It has been a long held belief of mine that if you want your site to rank well and consistently in the search engines, then you need to be providing good quality information (content) to your visitors and a great user experience.
I’m also an advocate of using articles on other sites as part of your marketing strategy…. But lately I’ve been hearing a lot about Google’s Panda update and what that means to this style of strategy.
However, reading the Google blog, I was pleased to see the following quote:
Our advice for publishers continues to be to focus on delivering the best possible user experience on your websites and not to focus too much on what they think are Google’s current ranking algorithms or signals.
It’s really important for us as “marketeers” to remember that the search engines want to deliver quality, relevant information to their customer – the searcher. If we aren’t delivering that, then we won’t be ranked.
The Google article then goes on to state:
Panda was just one of roughly 500 search improvements we expect to roll out to search this year. In fact, since we launched Panda, we’ve rolled out over a dozen additional tweaks to our ranking algorithms, and some sites have incorrectly assumed that changes in their rankings were related to Panda.
Whilst Panda may have bee one of the bigger undertakings for Google, it certainly isn’t the only change, or enhancement, they’ve made.
Google goes on to explain that the improvements in the algorithms (the formula used to determine search engine rankings) is aimed at helping people find “high-quality” sites by reducing the rankings of low-quality content and provides a series of questions used when they, Google boffins, are actually writing the algorithms…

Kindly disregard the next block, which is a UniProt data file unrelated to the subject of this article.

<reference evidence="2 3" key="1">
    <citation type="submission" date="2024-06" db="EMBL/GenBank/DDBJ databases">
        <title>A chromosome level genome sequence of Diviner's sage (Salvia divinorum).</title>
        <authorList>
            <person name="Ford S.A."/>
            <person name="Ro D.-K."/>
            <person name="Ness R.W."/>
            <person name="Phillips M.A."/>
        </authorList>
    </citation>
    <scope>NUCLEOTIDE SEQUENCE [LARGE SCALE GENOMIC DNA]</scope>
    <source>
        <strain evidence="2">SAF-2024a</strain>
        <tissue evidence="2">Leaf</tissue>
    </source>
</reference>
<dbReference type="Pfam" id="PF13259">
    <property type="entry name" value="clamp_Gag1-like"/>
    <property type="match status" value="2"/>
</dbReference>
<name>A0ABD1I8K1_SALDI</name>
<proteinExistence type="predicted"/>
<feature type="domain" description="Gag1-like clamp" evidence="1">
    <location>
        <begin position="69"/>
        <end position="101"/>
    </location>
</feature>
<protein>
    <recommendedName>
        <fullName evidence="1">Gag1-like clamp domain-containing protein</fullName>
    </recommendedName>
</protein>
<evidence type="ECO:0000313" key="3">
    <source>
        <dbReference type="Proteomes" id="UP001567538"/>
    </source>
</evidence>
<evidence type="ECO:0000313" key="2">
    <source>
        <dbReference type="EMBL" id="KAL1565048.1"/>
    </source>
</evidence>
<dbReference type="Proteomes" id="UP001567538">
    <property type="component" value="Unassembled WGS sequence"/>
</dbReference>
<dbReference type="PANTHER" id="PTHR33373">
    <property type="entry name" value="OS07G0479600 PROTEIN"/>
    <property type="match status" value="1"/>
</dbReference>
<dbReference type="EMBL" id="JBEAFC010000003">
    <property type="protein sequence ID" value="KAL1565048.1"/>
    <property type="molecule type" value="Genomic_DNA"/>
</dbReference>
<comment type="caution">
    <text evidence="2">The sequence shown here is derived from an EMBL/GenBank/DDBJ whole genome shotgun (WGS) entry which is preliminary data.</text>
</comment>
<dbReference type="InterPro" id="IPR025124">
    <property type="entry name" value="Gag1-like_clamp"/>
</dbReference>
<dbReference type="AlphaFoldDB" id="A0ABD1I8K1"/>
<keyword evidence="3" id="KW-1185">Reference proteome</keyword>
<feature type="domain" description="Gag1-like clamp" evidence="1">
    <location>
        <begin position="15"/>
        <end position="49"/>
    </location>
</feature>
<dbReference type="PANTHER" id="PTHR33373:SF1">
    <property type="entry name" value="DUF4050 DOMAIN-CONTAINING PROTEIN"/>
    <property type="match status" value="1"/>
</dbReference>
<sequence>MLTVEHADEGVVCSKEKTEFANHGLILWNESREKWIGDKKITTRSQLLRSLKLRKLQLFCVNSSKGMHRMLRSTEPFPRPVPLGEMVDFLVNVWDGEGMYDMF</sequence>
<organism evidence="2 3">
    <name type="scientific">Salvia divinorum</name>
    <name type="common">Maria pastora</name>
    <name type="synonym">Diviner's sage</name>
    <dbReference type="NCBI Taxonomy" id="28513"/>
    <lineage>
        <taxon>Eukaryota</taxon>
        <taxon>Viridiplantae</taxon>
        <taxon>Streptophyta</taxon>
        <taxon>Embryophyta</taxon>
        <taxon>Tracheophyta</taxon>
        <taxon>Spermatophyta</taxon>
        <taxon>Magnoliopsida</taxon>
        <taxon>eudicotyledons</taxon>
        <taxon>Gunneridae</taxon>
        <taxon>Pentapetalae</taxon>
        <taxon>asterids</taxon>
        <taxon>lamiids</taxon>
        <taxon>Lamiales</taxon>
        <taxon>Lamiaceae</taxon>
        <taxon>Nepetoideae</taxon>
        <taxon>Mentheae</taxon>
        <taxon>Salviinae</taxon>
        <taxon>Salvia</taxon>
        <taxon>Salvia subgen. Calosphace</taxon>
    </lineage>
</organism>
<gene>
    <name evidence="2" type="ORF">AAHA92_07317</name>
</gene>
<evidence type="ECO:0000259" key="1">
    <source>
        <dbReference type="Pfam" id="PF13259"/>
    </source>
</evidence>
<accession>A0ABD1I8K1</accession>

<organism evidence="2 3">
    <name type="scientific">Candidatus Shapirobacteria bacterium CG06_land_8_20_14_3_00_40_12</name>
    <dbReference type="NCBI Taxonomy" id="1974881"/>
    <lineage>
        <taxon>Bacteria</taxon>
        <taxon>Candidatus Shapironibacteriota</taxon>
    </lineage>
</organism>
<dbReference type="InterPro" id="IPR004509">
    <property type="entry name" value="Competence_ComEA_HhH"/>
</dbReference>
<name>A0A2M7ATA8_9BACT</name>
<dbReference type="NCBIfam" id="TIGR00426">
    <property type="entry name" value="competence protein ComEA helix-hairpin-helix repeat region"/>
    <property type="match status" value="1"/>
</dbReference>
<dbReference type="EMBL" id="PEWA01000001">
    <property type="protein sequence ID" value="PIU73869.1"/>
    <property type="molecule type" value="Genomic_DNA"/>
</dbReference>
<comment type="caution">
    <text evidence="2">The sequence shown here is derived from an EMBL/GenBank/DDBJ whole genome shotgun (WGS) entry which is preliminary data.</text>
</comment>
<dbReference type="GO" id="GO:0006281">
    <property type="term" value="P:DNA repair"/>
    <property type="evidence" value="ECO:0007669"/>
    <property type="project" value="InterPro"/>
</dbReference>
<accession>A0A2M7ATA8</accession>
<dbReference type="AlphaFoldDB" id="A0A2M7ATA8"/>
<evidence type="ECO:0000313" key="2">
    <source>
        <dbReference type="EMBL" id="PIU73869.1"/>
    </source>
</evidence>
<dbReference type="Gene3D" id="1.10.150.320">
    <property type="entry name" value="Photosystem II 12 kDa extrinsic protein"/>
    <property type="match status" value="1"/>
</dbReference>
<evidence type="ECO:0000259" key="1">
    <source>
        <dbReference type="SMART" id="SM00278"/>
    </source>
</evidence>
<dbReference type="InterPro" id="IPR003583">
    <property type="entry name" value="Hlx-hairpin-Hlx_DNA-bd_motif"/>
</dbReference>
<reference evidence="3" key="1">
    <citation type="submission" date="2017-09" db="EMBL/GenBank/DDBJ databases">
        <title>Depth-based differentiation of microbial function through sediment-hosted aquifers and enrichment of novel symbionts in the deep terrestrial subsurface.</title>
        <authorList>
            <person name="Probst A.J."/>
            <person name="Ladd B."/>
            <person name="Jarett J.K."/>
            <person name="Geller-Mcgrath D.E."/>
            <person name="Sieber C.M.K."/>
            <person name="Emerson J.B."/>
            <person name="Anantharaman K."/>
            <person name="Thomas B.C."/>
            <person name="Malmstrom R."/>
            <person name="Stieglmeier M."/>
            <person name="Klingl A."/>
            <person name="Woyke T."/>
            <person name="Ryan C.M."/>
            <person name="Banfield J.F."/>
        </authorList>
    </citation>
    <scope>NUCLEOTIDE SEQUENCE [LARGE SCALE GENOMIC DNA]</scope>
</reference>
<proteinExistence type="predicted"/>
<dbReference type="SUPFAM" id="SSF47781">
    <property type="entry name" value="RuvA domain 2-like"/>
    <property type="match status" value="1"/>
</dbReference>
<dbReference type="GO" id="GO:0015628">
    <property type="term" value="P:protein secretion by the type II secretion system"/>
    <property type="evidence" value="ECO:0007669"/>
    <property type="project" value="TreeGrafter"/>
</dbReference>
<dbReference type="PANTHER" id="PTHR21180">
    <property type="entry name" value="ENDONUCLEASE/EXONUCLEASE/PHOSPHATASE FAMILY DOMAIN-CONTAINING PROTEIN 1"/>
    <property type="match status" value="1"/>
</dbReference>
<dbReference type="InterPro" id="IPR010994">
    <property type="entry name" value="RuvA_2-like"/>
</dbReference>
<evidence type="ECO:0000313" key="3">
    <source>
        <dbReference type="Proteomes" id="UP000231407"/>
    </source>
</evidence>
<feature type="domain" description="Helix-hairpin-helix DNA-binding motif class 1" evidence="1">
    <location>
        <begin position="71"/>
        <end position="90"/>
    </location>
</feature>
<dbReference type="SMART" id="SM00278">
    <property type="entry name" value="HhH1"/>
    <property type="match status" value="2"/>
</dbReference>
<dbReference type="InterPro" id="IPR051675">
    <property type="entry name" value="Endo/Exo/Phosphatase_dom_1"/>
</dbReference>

- Would you trust the information presented in this article?
- Is this article written by an expert or enthusiast who knows the topic well, or is it more shallow in nature?
- Does the site have duplicate, overlapping, or redundant articles on the same or similar topics with slightly different keyword variations?
- Would you be comfortable giving your credit card information to this site?
- Does this article have spelling, stylistic, or factual errors?
- Are the topics driven by genuine interests of readers of the site, or does the site generate content by attempting to guess what might rank well in search engines?
- Does the article provide original content or information, original reporting, original research, or original analysis?
- How much quality control is done on content?
- Does the article describe both sides of a story?
- Is the site a recognized authority on its topic?
- Was the article edited well, or does it appear sloppy or hastily produced?
- Is this the sort of page you’d want to bookmark, share with a friend, or recommend?
This is just some of the questions that the Google engineers consider when creating the ranking algorithm. What I find interesting is that many of questions are the SAME questions I would ask if I was buying from a site.
Overall, remember that Google wants to deliver quality information to it’s clients and WE as site owners can help them do that…..
What are your thoughts?